Is Myanmar the new gunslinger in town?

Is Myanmar the new gunslinger in town?
Policewomen marching during the Grand Military Review Parade ceremony to mark the 67th Independence Day in Naypyitaw, Myanmar
PHOTO: Reuters

The 'body language' of Myanmar resembles that of a trigger happy gunslinger who comes to town with a bad attitude.

For quite some time now, Myanmar has been flouting diplomatic norms as well as showing total disdain for common civility that a country maintains with its neighbour.

Before looking back at their many acts of misdemeanour in the past, we can reflect on what has been happening at the Bangladesh-Myanmar border since June 17.

On that day, without provocation of any sort, some Border Guard Police (BGP) personnel of Myanmar swooped down on a regular patrol team of Border Guard Bangladesh (BGB) on the Naf River and opened fire.

The shooting left some members of the BGB team injured and in the scuffle that followed, BGP personnel forcefully took away one BGB member named Razzak to their camp.

But, instead of handing over Razzak to the Bangladesh authorities, after lodging a complaint if there was any, Myanmar authorities kept him in confinement in their camp.

The shocking part of the story is that they even released a photograph in the social media showing Razzak in handcuffs, with dried blood on his face.

Such attacks on and subsequent treatment of the members of the border force of a neighbouring country undoubtedly cancels out all forms of diplomatic decency.

Dhaka has very rightly termed the incident "unfriendly towards a neighbouring country and a clear departure from diplomatic norms".

But it leaves us wondering what the Myanmar army would have done, had our men picked up one of their men and kept him in confinement in such deprecating manner.

We understand Dhaka is taking diplomatic measures to bring back the BGB man, but the Myanmar government has not come out clearly with an explanation as to why he is kept in confinement and what they intend to do with him.

Though Myanmar has sent messages on June 22 that Razzak would be released soon, Bangladesh considers the attitude unacceptable, and not befitting a "good and friendly neighbour."

We may recall that last Thursday, the foreign ministry of Bangladesh had summoned the Myanmar Ambassador in Dhaka, and demanded the immediate return of the BGB man.

It is learnt from the media that Bangladesh Ambassador to Myanmar Sufiur Rahman has been doing his part by meeting high-ups in Myanmar and handing over a protest note.

The sudden and rash move by the Myanmar border police has given rise to much speculation.

People at all levels are talking about possible ire of the yaba (methamphetamine) smugglers of Myanmar behind the attack on the BGB patrol team.

BGB's tough stance against smuggling of yaba from Myanmar was making it difficult for them to do their illegal business across the borders.

The shocking revelation came out in a report in this daily that "there are at least 37 yaba factories on the Myanmar border, and BGP personnel not only know about those, but also facilitate illegal smuggling of yaba to Bangladesh.

And a section of BGP men have close ties with smuggling syndicates."

A look back

The relation between the two neighbours has never been as smooth as it was expected to be in the last 40 years.

Myanmar's complex internal power structure and its use of the various forces in uniform with total impunity made it difficult for many countries to maintain a normal relation with it.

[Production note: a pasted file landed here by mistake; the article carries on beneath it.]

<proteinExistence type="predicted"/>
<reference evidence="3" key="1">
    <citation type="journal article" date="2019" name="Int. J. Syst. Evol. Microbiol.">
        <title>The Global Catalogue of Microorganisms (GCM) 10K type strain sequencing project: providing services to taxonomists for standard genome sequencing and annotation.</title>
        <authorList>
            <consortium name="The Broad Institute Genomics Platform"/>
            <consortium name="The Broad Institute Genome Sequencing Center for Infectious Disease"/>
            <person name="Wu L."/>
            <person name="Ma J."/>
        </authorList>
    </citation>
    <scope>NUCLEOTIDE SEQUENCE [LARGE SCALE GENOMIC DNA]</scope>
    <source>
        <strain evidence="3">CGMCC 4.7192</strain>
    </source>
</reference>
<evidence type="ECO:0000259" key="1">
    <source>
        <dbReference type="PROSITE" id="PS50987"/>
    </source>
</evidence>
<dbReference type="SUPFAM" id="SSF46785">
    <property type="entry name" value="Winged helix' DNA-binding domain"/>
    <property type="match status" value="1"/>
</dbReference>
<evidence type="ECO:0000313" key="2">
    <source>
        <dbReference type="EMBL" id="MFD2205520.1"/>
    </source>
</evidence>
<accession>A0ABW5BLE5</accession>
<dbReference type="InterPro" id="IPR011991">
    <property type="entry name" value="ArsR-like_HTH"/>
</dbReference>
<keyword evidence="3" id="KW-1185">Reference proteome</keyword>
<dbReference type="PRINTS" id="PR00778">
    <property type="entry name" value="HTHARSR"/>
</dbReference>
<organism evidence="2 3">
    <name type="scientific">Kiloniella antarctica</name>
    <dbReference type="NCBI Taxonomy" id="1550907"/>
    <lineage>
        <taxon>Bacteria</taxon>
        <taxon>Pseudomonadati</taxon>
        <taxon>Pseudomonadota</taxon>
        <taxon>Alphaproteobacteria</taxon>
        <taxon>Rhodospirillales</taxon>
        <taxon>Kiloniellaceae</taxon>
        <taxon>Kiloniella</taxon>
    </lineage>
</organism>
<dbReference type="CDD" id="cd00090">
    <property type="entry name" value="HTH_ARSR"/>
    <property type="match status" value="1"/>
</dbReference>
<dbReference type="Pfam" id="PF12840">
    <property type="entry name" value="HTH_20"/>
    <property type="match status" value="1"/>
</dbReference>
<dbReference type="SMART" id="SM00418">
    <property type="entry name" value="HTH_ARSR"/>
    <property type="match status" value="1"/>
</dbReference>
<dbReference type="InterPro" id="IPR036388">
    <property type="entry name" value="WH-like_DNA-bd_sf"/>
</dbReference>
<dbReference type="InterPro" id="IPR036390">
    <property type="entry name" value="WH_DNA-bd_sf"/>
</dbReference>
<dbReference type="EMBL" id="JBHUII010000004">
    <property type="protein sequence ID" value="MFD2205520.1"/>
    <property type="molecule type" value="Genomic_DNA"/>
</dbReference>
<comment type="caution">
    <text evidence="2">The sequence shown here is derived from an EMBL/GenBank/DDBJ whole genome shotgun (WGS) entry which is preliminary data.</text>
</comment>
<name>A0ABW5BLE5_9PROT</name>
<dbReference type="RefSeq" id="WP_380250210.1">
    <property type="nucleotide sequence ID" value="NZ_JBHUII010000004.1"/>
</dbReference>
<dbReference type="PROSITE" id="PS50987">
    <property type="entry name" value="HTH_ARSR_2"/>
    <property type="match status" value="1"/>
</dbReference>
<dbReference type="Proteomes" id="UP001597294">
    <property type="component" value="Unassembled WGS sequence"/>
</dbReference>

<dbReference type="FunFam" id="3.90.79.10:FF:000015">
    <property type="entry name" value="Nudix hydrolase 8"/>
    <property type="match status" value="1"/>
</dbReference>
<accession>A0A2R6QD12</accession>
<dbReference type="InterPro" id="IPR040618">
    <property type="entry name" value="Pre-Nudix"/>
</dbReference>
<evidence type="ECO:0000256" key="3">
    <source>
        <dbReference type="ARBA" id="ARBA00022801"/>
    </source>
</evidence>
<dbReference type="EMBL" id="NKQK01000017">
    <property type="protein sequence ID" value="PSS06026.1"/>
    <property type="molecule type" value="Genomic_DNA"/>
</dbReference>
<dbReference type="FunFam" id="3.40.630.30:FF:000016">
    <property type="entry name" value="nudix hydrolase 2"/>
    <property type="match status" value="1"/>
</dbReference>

Bangladesh has always been at the receiving end of roguish behaviour of this neighbour but it never retaliated with similar kind of waywardness.

Bangladesh always believed in and pursued diplomatic guidelines to solve certain nagging issues that contributed to souring bilateral relations.

Among them are: the influx of Rohingya refugees, Myanmar's refusal to accept them as their citizens, demarcation of land and maritime boundary and illegal drug trafficking.

The two countries came close to war in 1991 when Myanmar's army units came inside our territory and launched a surprise attack without any provocation.

They destroyed the border outpost at Rejupara under Cox's Bazar and killed some members of the then BDR (Bangladesh Rifles). And yet, without opting for military action, Bangladesh solved the debacle through possible diplomatic channels.

A huge wave of Rohingya refugees (nearly 2,50,000) entered Bangladesh in 1991-92, having been victims of torture and persecution by the Myanmar army.

It created a complex humanitarian and security issue for Bangladesh.

Here again, Bangladesh appealed to the international community to resolve the issue through diplomatic channels but Myanmar remained adamant in not responding to international suggestions.

Since then, Rohingyas have been entering Bangladesh in groups as persecution continues inside Myanmar.

Bangladesh avoided another major skirmish in 2008 when in a total unilateral move, Myanmar hired South Korea's Daewoo International Corporation to explore the Bay of Bengal, 90 km south-west of Bangladesh.

As maritime boundary demarcation had not taken effect till then, the move to drill for oil there and to flex military muscles to scare Bangladesh off were most unbecoming on the part of a neighbour.

In 2014 Myanmar BGP had opened fire on our patrol team and killed a BGB soldier.

This time also there was no provocation from our part.

The tension was defused through diplomacy.

We are sure the present crisis will be solved in a day or two but what remains to be seen is Myanmar's total commitment to all bilateral and international rules of business when it comes to maintaining peace at the borders and solving other long-standing issues with Bangladesh.

Bangladesh's good intentions and practice of abiding by the diplomatic niceties should be reciprocated by Myanmar if it believes in peaceful coexistence.

 

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